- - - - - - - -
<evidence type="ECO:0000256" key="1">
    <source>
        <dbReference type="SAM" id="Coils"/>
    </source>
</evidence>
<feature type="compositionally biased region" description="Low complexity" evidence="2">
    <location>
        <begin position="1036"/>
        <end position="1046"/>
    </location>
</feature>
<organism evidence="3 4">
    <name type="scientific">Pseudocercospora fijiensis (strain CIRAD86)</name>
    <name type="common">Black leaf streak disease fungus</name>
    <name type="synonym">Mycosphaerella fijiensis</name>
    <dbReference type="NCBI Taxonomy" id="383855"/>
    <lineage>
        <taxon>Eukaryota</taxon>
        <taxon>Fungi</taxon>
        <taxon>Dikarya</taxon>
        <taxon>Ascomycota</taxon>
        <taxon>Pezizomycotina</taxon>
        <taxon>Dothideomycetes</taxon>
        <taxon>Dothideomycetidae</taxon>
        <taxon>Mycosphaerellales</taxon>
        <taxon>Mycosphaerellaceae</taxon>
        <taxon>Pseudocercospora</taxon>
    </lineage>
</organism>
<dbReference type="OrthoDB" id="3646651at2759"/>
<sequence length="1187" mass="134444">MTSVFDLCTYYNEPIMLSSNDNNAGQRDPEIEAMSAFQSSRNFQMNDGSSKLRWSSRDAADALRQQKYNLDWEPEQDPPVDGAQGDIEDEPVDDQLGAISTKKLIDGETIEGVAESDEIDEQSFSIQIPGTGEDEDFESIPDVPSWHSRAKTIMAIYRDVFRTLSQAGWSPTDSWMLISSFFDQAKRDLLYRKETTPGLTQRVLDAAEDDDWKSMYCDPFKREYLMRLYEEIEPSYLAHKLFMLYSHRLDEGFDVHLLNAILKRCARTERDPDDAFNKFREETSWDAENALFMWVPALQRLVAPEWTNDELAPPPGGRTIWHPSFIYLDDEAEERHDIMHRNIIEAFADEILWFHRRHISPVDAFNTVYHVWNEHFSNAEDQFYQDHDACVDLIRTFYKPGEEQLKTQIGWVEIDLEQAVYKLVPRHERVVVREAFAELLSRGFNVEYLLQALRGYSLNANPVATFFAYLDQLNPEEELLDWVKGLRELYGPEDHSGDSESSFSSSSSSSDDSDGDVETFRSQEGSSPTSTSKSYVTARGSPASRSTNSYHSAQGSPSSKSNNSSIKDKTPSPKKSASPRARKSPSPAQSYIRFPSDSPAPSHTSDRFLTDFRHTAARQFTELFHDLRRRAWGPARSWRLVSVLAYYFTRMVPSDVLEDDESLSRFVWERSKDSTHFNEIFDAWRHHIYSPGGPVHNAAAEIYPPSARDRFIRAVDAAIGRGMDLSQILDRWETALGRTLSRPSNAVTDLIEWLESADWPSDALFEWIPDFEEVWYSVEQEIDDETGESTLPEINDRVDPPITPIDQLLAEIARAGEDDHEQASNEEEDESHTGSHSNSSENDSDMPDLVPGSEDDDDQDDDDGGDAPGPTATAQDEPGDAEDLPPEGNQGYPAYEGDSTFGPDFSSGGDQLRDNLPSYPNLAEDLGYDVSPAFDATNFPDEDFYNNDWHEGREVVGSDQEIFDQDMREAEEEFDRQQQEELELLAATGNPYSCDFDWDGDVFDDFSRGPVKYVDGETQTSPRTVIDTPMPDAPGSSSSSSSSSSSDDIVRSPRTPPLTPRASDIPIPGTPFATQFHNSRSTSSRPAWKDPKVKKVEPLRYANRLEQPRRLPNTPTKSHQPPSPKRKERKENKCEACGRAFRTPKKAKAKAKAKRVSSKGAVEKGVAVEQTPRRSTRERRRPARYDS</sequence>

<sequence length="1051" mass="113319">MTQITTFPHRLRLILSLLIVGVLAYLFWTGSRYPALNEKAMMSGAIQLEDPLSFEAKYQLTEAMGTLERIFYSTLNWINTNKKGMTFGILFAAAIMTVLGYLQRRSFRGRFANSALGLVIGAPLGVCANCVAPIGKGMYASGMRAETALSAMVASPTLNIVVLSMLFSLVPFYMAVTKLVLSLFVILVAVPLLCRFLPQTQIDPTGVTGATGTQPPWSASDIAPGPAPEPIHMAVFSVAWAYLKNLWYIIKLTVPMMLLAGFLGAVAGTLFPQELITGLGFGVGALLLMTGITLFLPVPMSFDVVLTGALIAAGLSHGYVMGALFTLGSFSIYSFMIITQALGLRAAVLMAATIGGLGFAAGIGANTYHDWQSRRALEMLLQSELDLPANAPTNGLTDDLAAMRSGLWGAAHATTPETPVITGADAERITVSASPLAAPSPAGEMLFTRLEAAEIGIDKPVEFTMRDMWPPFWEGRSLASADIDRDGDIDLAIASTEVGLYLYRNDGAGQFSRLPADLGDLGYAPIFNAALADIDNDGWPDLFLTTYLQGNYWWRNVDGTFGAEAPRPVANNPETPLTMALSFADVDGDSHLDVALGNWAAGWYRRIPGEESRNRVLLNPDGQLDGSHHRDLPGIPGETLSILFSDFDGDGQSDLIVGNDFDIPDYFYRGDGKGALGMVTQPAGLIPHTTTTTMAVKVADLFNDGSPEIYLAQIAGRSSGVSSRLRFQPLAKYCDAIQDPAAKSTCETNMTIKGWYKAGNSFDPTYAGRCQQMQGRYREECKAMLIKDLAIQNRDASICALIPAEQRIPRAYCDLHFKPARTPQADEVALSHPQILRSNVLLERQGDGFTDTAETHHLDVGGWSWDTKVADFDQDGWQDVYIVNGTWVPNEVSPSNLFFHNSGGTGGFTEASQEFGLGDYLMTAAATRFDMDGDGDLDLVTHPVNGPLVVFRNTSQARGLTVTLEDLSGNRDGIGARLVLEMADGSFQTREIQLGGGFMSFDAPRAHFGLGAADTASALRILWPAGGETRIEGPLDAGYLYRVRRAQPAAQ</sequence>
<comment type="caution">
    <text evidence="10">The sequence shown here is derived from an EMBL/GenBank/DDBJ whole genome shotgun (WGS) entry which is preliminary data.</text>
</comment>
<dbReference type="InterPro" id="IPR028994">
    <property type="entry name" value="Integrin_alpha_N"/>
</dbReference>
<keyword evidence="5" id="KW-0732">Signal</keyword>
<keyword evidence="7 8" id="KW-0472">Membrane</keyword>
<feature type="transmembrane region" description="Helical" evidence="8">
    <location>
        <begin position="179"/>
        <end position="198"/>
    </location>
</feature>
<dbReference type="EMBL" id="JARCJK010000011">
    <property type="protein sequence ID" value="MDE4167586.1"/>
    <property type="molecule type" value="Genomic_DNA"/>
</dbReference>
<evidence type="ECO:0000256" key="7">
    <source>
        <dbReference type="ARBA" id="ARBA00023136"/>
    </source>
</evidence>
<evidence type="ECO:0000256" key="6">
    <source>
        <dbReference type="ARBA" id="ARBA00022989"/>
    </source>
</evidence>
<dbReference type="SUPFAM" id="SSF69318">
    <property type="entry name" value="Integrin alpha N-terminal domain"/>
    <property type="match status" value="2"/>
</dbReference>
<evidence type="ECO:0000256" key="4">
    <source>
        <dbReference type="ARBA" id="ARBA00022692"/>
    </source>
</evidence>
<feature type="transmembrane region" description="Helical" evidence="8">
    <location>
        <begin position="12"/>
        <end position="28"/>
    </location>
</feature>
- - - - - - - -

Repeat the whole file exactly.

<evidence type="ECO:0000256" key="1">
    <source>
        <dbReference type="SAM" id="Coils"/>
    </source>
</evidence>
<feature type="compositionally biased region" description="Low complexity" evidence="2">
    <location>
        <begin position="1036"/>
        <end position="1046"/>
    </location>
</feature>
<organism evidence="3 4">
    <name type="scientific">Pseudocercospora fijiensis (strain CIRAD86)</name>
    <name type="common">Black leaf streak disease fungus</name>
    <name type="synonym">Mycosphaerella fijiensis</name>
    <dbReference type="NCBI Taxonomy" id="383855"/>
    <lineage>
        <taxon>Eukaryota</taxon>
        <taxon>Fungi</taxon>
        <taxon>Dikarya</taxon>
        <taxon>Ascomycota</taxon>
        <taxon>Pezizomycotina</taxon>
        <taxon>Dothideomycetes</taxon>
        <taxon>Dothideomycetidae</taxon>
        <taxon>Mycosphaerellales</taxon>
        <taxon>Mycosphaerellaceae</taxon>
        <taxon>Pseudocercospora</taxon>
    </lineage>
</organism>
<dbReference type="OrthoDB" id="3646651at2759"/>
<sequence length="1187" mass="134444">MTSVFDLCTYYNEPIMLSSNDNNAGQRDPEIEAMSAFQSSRNFQMNDGSSKLRWSSRDAADALRQQKYNLDWEPEQDPPVDGAQGDIEDEPVDDQLGAISTKKLIDGETIEGVAESDEIDEQSFSIQIPGTGEDEDFESIPDVPSWHSRAKTIMAIYRDVFRTLSQAGWSPTDSWMLISSFFDQAKRDLLYRKETTPGLTQRVLDAAEDDDWKSMYCDPFKREYLMRLYEEIEPSYLAHKLFMLYSHRLDEGFDVHLLNAILKRCARTERDPDDAFNKFREETSWDAENALFMWVPALQRLVAPEWTNDELAPPPGGRTIWHPSFIYLDDEAEERHDIMHRNIIEAFADEILWFHRRHISPVDAFNTVYHVWNEHFSNAEDQFYQDHDACVDLIRTFYKPGEEQLKTQIGWVEIDLEQAVYKLVPRHERVVVREAFAELLSRGFNVEYLLQALRGYSLNANPVATFFAYLDQLNPEEELLDWVKGLRELYGPEDHSGDSESSFSSSSSSSDDSDGDVETFRSQEGSSPTSTSKSYVTARGSPASRSTNSYHSAQGSPSSKSNNSSIKDKTPSPKKSASPRARKSPSPAQSYIRFPSDSPAPSHTSDRFLTDFRHTAARQFTELFHDLRRRAWGPARSWRLVSVLAYYFTRMVPSDVLEDDESLSRFVWERSKDSTHFNEIFDAWRHHIYSPGGPVHNAAAEIYPPSARDRFIRAVDAAIGRGMDLSQILDRWETALGRTLSRPSNAVTDLIEWLESADWPSDALFEWIPDFEEVWYSVEQEIDDETGESTLPEINDRVDPPITPIDQLLAEIARAGEDDHEQASNEEEDESHTGSHSNSSENDSDMPDLVPGSEDDDDQDDDDGGDAPGPTATAQDEPGDAEDLPPEGNQGYPAYEGDSTFGPDFSSGGDQLRDNLPSYPNLAEDLGYDVSPAFDATNFPDEDFYNNDWHEGREVVGSDQEIFDQDMREAEEEFDRQQQEELELLAATGNPYSCDFDWDGDVFDDFSRGPVKYVDGETQTSPRTVIDTPMPDAPGSSSSSSSSSSSDDIVRSPRTPPLTPRASDIPIPGTPFATQFHNSRSTSSRPAWKDPKVKKVEPLRYANRLEQPRRLPNTPTKSHQPPSPKRKERKENKCEACGRAFRTPKKAKAKAKAKRVSSKGAVEKGVAVEQTPRRSTRERRRPARYDS</sequence>

<sequence length="1051" mass="113319">MTQITTFPHRLRLILSLLIVGVLAYLFWTGSRYPALNEKAMMSGAIQLEDPLSFEAKYQLTEAMGTLERIFYSTLNWINTNKKGMTFGILFAAAIMTVLGYLQRRSFRGRFANSALGLVIGAPLGVCANCVAPIGKGMYASGMRAETALSAMVASPTLNIVVLSMLFSLVPFYMAVTKLVLSLFVILVAVPLLCRFLPQTQIDPTGVTGATGTQPPWSASDIAPGPAPEPIHMAVFSVAWAYLKNLWYIIKLTVPMMLLAGFLGAVAGTLFPQELITGLGFGVGALLLMTGITLFLPVPMSFDVVLTGALIAAGLSHGYVMGALFTLGSFSIYSFMIITQALGLRAAVLMAATIGGLGFAAGIGANTYHDWQSRRALEMLLQSELDLPANAPTNGLTDDLAAMRSGLWGAAHATTPETPVITGADAERITVSASPLAAPSPAGEMLFTRLEAAEIGIDKPVEFTMRDMWPPFWEGRSLASADIDRDGDIDLAIASTEVGLYLYRNDGAGQFSRLPADLGDLGYAPIFNAALADIDNDGWPDLFLTTYLQGNYWWRNVDGTFGAEAPRPVANNPETPLTMALSFADVDGDSHLDVALGNWAAGWYRRIPGEESRNRVLLNPDGQLDGSHHRDLPGIPGETLSILFSDFDGDGQSDLIVGNDFDIPDYFYRGDGKGALGMVTQPAGLIPHTTTTTMAVKVADLFNDGSPEIYLAQIAGRSSGVSSRLRFQPLAKYCDAIQDPAAKSTCETNMTIKGWYKAGNSFDPTYAGRCQQMQGRYREECKAMLIKDLAIQNRDASICALIPAEQRIPRAYCDLHFKPARTPQADEVALSHPQILRSNVLLERQGDGFTDTAETHHLDVGGWSWDTKVADFDQDGWQDVYIVNGTWVPNEVSPSNLFFHNSGGTGGFTEASQEFGLGDYLMTAAATRFDMDGDGDLDLVTHPVNGPLVVFRNTSQARGLTVTLEDLSGNRDGIGARLVLEMADGSFQTREIQLGGGFMSFDAPRAHFGLGAADTASALRILWPAGGETRIEGPLDAGYLYRVRRAQPAAQ</sequence>
<comment type="caution">
    <text evidence="10">The sequence shown here is derived from an EMBL/GenBank/DDBJ whole genome shotgun (WGS) entry which is preliminary data.</text>
</comment>
<dbReference type="InterPro" id="IPR028994">
    <property type="entry name" value="Integrin_alpha_N"/>
</dbReference>
<keyword evidence="5" id="KW-0732">Signal</keyword>
<keyword evidence="7 8" id="KW-0472">Membrane</keyword>
<feature type="transmembrane region" description="Helical" evidence="8">
    <location>
        <begin position="179"/>
        <end position="198"/>
    </location>
</feature>
<dbReference type="EMBL" id="JARCJK010000011">
    <property type="protein sequence ID" value="MDE4167586.1"/>
    <property type="molecule type" value="Genomic_DNA"/>
</dbReference>
<evidence type="ECO:0000256" key="7">
    <source>
        <dbReference type="ARBA" id="ARBA00023136"/>
    </source>
</evidence>
<evidence type="ECO:0000256" key="6">
    <source>
        <dbReference type="ARBA" id="ARBA00022989"/>
    </source>
</evidence>
<dbReference type="SUPFAM" id="SSF69318">
    <property type="entry name" value="Integrin alpha N-terminal domain"/>
    <property type="match status" value="2"/>
</dbReference>
<evidence type="ECO:0000256" key="4">
    <source>
        <dbReference type="ARBA" id="ARBA00022692"/>
    </source>
</evidence>
<feature type="transmembrane region" description="Helical" evidence="8">
    <location>
        <begin position="12"/>
        <end position="28"/>
    </location>
</feature>